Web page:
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Rommel counter-attacks in the desert
17th June 1941: As British 'Operation Battleaxe' fails the Germans advance again
In North Africa the British Operation Battleaxe had been intended to relieve the besieged garrison at Tobruk. Instead it began to reveal the disparity between the British and German equipment. More than once they suffered heavily at the hands of the 88mm gun. The British Matilda tank, although heavily armoured, was too slow. The new Crusader tank was faster but was outgunned by the German tanks.
The German commander Rommel also had the advantage of being able to intercept British communications, which had forewarned him of the attack. Realising on the 16th that the British had been disheartened by their losses he ordered a counter-attack on the 17th:
Next morning, the 17th June, the 5th Light Division set off at the appointed time [4.30am] and after a headlong advance reached the neighbourhood of Sidi Suleiman at 06.00 hours. The 15th Panzer Division had become involved in heavy ﬁghting against an armoured force which the British had sent to parry the danger menacing their army. But it soon reached is objective. Great numbers of destroyed British tanks littered the country through which the two divisions had passed.
This operation had obviously taken the British completely by surprise. In wireless messages which we intercepted they described their position as very serious. The commander of 7th Armoured Division sent a request to the Commander-in-Chief of the desert force to come to his headquarters. It sounded suspiciously as though the British commander no longer felt himself capable of handling the situation.
It being now obvious that in their present bewildered state the British would not start anything for the time being, I decided to pull the net tight by going on to Halfaya. Accordingly, at about 09.00 hours, orders were issued for the 5th Light and 15th Panzer Division to push on to Halfaya and prevent any break-through of British armour from the north.
The British were seriously in trouble over petrol and ammunition and I hoped to be able to force them into a stand-up ﬁght and destroy their whole force.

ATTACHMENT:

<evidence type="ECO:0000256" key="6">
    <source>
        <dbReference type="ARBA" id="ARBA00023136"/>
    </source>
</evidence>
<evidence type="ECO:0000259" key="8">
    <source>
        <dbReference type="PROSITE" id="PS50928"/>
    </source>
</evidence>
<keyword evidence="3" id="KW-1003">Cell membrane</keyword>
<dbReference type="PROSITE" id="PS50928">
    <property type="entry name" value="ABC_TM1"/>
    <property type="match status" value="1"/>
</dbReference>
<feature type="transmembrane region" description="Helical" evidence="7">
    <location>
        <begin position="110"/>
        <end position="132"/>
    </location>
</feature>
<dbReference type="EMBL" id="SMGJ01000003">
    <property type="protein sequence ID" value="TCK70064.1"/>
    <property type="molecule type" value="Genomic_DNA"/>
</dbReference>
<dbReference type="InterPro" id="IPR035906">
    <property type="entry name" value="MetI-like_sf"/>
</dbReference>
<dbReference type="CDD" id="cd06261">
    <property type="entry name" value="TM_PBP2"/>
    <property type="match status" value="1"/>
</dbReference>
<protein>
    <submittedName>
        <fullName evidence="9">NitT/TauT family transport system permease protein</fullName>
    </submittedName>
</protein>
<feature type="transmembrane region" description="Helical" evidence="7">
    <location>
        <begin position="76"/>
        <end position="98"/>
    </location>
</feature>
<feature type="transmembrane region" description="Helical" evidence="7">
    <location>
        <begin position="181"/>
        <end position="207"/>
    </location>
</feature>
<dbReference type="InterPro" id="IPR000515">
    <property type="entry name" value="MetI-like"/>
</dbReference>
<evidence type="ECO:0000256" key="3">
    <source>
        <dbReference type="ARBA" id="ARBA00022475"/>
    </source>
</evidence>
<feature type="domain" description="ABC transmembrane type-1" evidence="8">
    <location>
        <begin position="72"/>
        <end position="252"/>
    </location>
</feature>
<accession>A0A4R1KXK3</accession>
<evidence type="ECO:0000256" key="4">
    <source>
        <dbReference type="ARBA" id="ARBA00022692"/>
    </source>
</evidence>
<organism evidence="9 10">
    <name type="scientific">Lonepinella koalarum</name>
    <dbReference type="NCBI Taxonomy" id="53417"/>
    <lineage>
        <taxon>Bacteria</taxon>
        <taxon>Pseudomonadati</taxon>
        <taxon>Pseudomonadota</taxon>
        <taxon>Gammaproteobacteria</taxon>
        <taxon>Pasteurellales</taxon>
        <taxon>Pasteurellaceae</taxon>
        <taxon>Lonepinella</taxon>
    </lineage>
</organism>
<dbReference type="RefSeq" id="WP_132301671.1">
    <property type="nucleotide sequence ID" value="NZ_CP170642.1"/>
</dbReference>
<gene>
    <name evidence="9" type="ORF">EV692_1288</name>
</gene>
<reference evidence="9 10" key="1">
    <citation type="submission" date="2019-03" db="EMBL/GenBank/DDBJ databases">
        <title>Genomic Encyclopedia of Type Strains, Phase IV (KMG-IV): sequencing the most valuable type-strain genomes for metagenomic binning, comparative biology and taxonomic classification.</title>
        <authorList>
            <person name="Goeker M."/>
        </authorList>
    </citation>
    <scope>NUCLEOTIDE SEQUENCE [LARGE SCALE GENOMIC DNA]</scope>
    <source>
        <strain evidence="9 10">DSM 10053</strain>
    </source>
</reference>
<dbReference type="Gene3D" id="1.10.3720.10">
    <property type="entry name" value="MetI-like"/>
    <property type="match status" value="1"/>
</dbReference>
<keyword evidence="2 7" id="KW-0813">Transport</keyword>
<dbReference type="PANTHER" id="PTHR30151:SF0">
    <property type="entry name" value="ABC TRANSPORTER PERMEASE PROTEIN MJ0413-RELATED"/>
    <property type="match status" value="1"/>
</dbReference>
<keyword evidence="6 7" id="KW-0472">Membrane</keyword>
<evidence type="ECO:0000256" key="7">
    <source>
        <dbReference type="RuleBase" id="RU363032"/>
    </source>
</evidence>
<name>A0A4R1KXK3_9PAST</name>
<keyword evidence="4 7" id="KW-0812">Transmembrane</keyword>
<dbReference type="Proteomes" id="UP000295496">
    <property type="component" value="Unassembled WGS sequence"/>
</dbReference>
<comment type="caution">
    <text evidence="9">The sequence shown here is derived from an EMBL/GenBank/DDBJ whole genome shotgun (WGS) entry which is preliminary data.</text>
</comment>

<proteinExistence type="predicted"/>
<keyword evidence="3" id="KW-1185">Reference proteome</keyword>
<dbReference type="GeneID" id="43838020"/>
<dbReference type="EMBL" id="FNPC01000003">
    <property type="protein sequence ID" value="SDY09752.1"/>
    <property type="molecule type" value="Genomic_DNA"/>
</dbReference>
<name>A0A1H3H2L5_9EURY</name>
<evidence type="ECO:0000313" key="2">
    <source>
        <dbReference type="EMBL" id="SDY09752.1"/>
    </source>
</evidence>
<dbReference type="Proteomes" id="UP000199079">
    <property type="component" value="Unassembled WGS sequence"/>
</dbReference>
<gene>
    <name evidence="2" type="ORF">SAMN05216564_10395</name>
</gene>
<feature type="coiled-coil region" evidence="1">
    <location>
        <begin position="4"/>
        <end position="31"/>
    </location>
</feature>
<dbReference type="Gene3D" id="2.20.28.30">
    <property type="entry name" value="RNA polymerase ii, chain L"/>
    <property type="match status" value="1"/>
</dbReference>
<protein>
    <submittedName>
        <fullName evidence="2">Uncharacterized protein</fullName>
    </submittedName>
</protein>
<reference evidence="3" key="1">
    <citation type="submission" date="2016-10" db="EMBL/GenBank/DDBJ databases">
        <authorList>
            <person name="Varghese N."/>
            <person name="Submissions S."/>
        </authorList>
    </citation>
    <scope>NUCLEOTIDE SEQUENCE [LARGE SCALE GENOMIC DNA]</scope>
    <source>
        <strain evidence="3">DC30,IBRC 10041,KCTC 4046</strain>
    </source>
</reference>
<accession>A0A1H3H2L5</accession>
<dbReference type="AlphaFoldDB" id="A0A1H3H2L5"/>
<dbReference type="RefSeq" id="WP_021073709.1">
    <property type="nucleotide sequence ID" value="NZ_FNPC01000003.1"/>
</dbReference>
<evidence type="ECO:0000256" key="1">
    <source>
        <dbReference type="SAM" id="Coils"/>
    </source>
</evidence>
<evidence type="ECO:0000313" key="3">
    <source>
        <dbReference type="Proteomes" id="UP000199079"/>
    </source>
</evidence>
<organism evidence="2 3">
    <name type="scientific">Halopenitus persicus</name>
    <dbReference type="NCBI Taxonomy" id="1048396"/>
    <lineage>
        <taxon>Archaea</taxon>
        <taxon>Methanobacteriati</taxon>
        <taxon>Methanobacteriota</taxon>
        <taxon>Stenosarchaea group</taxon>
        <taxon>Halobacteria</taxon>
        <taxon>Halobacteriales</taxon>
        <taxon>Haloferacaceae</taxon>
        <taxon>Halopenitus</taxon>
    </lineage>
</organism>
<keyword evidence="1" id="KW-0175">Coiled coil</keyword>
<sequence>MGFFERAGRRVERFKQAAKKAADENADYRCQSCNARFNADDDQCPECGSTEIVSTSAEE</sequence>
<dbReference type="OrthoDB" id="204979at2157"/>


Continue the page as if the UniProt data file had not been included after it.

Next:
The enemy wireless was repeatedly reporting lack of ammunition. Soon they set ﬁre to their stores at Capuzzo and withdrew, leaving the desert littered with vehicles abandoned for lack of petrol. They complained bitterly of their high tank casualties.
The 5th Light and 15th Panzer Divisions reached the Halfaya Pass shortly after 16.00 hours. There they turned and advanced side by side to the north. This was a very unfortunate move, as its result was to squeeze out the pocket instead of closing it and preventing the enemy’s escape. Thus the enemy was able to pour back east unmolested through the vast gap between Sidi Omar and Halfaya. I was furious at this missed opportunity. The two divisions should have deployed in front of the enemy as soon as they reached Halfaya, thus bringing him to battle and preventing his escape. In that way we might have raked in a large portion of his offensive power.
See The Rommel Papers.
It is clear that Rommel was getting a tremendous insight into the state of the British forces facing him. Lax British radio security was to continue for many months, giving the Germans an incredible advantage
But it did not give the whole picture and in fact Rommel was mistaken about this missed opportunity - the British had ordered their withdrawal earlier and would have avoided the attempted encirclement anyway.
Rommel was complimentary about the British strategy which was ultimately the responsibility of the Middle East commander, General Sir Archibald Wavell.
Churchill, who had been expecting a great breakthrough with the new tanks, was unimpressed and blamed the British commanders. Wavell would be moved out to India, swapping places with Claude Auchinleck who became the new Commander in Chief Middle East. This was unfortunate as the British were slow to analyse the real reasons for their failure.